In support of the motion for summary judgment, Defendant argues Plaintiff is unable to prove negligence because they have not designated an expert on the issues of breach of duty of care or causation. (Def.'s Mot. Summ. J. 4.) The deadline for Plaintiff's designation was December 26, 2016 (set by the scheduling order.) On December 22, 2016, Plaintiff designated their only expert witness to be a damage appraiser who is expected to testify about the costs to repair the truck. (Supp/g S.M.F. ¶ 7.) Plaintiff maintains that an expert is not required to prove negligence in this case. (Pl.'s Opp'n to Def.'s Mot. Summ. J. 4.) Instead, Plaintiff's evidence to prove cause is their driver's personal observation that the scale was comprised of rusted pieces of steel, and an alleged conversation that their driver had with Mid-Maine employees who said that they "knew the scale was junk" and that they were "surprised the scale lasted as long as it did." (Opp. S.M.F. ¶ 5.) Defendant provided affidavits from these employees denying making those statements. (Def.'s Reply S.M.F. ¶ 5.) Plaintiff argues they are not claiming that the scale malfunctioned, but that rust caused its collapse. (Pl's Opp'n to Def.'s Mot. Summ. J. 4.)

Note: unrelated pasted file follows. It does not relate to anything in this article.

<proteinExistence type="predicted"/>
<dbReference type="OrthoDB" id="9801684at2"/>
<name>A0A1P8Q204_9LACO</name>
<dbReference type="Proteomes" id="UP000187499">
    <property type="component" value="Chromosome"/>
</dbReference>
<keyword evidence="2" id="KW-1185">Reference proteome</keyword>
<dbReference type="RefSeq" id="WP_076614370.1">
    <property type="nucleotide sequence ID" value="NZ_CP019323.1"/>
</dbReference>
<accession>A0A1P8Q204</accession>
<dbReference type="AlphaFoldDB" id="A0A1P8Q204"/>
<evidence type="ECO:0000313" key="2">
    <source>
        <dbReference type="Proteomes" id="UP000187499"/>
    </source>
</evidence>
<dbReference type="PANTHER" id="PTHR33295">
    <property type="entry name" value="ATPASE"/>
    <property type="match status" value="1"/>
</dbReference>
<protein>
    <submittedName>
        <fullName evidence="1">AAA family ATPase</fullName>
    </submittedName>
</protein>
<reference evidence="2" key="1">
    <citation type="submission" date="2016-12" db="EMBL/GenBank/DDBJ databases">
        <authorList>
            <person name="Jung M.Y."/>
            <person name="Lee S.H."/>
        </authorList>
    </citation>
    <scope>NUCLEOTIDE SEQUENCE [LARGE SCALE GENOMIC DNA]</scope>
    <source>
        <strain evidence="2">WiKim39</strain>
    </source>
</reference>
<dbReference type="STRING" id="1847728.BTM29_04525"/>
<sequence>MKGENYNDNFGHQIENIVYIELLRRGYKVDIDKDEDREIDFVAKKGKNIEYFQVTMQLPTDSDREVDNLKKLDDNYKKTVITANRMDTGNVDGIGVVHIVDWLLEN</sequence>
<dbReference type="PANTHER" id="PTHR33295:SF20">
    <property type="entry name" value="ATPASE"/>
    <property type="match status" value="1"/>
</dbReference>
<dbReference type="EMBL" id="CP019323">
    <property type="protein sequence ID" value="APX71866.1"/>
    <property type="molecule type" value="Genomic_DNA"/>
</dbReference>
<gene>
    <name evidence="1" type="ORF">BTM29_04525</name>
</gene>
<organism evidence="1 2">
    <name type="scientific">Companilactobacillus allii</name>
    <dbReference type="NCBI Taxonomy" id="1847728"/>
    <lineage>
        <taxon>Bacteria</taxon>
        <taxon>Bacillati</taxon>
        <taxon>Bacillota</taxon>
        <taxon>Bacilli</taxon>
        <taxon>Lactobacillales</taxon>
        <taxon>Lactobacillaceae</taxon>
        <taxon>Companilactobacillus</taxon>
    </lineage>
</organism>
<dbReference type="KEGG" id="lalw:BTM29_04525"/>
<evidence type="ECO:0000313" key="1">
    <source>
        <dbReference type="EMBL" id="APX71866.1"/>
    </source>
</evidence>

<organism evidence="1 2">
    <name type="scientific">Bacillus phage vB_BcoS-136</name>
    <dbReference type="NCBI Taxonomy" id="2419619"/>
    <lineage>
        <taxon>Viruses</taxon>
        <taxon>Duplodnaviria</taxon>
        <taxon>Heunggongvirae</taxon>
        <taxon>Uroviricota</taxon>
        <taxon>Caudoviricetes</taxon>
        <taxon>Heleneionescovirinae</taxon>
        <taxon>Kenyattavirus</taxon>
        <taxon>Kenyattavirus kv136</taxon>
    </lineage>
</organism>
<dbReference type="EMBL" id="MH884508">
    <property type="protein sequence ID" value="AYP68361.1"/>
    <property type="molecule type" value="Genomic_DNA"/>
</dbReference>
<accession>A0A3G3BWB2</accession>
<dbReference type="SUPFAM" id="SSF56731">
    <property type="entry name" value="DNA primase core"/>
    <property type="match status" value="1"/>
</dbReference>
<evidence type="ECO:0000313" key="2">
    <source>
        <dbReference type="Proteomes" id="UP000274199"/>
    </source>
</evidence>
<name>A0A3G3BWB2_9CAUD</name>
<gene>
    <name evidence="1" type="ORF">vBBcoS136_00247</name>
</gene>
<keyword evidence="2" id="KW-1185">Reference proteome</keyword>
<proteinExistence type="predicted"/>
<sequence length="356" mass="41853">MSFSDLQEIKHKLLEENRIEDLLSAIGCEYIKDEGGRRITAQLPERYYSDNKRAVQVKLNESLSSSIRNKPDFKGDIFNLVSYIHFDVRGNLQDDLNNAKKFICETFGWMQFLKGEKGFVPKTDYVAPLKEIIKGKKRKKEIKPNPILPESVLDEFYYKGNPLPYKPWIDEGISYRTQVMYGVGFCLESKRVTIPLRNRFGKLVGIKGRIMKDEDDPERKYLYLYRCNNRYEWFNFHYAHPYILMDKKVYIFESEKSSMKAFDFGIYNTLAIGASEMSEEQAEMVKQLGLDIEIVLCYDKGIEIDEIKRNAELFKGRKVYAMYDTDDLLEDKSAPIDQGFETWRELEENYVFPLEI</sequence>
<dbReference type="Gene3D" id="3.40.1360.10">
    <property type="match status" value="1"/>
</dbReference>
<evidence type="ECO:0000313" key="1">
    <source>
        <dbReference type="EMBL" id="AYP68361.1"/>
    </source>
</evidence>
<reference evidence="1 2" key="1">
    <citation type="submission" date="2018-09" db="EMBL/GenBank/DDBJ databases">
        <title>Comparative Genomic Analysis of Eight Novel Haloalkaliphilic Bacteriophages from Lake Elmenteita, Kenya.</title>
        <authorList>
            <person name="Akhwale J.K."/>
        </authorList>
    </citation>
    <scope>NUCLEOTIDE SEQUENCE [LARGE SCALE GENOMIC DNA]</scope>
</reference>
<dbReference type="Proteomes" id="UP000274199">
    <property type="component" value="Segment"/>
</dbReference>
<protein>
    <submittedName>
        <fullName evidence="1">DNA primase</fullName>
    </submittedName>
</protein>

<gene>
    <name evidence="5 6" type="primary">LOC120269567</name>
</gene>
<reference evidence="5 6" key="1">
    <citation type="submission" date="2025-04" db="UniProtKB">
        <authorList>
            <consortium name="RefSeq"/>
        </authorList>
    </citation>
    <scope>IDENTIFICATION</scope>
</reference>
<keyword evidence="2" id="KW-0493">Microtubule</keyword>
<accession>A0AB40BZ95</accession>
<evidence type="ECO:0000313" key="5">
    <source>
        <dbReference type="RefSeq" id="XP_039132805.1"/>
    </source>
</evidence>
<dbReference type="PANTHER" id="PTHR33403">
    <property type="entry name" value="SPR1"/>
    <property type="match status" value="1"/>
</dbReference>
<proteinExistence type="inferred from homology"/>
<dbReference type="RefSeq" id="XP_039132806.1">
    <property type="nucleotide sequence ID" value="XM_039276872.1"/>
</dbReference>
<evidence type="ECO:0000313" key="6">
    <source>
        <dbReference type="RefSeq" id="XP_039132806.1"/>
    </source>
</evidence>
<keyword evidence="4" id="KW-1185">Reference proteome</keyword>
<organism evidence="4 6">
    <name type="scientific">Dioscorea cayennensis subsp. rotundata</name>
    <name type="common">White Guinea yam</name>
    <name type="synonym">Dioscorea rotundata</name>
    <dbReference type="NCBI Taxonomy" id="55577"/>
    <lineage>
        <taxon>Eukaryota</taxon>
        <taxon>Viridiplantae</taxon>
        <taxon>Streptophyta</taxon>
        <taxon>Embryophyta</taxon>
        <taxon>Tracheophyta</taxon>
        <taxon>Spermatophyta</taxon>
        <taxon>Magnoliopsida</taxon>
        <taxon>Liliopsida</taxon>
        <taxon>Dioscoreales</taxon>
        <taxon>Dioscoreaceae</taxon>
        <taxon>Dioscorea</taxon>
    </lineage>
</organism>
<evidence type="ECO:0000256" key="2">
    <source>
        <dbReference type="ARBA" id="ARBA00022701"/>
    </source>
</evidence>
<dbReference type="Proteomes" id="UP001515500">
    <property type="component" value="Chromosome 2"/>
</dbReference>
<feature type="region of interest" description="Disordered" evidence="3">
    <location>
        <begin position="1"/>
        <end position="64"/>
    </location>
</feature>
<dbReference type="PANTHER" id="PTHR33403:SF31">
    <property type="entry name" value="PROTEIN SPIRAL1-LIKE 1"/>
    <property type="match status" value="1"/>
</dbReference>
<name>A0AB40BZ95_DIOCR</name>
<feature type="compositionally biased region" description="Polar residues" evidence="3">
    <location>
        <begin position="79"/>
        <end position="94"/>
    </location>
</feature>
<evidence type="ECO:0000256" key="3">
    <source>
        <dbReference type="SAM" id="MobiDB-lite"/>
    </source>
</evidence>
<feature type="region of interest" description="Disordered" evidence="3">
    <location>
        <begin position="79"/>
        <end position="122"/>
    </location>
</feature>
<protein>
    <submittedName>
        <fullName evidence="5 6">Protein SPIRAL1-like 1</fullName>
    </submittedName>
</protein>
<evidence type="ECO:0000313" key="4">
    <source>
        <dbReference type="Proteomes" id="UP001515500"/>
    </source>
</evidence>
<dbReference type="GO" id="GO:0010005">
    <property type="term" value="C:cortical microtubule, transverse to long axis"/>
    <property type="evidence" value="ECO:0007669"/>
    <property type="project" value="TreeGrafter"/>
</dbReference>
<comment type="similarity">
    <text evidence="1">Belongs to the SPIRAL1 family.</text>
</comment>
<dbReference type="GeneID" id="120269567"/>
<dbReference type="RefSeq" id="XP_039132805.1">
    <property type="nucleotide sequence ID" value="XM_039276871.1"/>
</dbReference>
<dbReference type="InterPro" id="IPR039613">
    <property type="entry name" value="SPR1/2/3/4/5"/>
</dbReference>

Plaintiffs are required to establish a prima facie case for duty, breach, causation, and damages to survive summary judgment. Maddocks v. Whitcomb, 2006 ME 47, ¶ 10, 896 A.2d 265. Expert testimony is required where a matter in issue is "within the knowledge of experts only, and not within the common knowledge of lay [persons]." Bannon v. Atl. Comfort Sys., No. CV-15-0084, 2017 Me. Super. LEXIS 67, at *9 (Apr. 19, 2017) (quoting Cyr v. Giesen, 150 Me. 248, 252, 108 A.2d 316, 318 (1954).) Expert testimony may not be necessary, however, "where the negligence and harmful results are sufficiently obvious as to lie within common knowledge." Bannon, 2017 Me. Super. LEXIS 67, at *9 (quoting Cyr, 150 Me. at 252, 108 A.2d at 318); Walter v. Wal-Mart Stores, Inc., 2000 ME 63, ¶ 31, 748 A.2d 961, 972 (it does not take an expert to know that a pharmacy filling a prescription with the wrong drug and failing to take the steps in place to check for the wrong drug is negligence); Bannon, 2017 Me. Super. LEXIS 67, at *9 (the standard of care that an HVAC servicer would owe when removing a key component of a humidifier, rendering the humidifier inoperable, and failing to replace it or inform the customer falls sufficiently within the sphere of common knowledge so as not to require an expert witness.)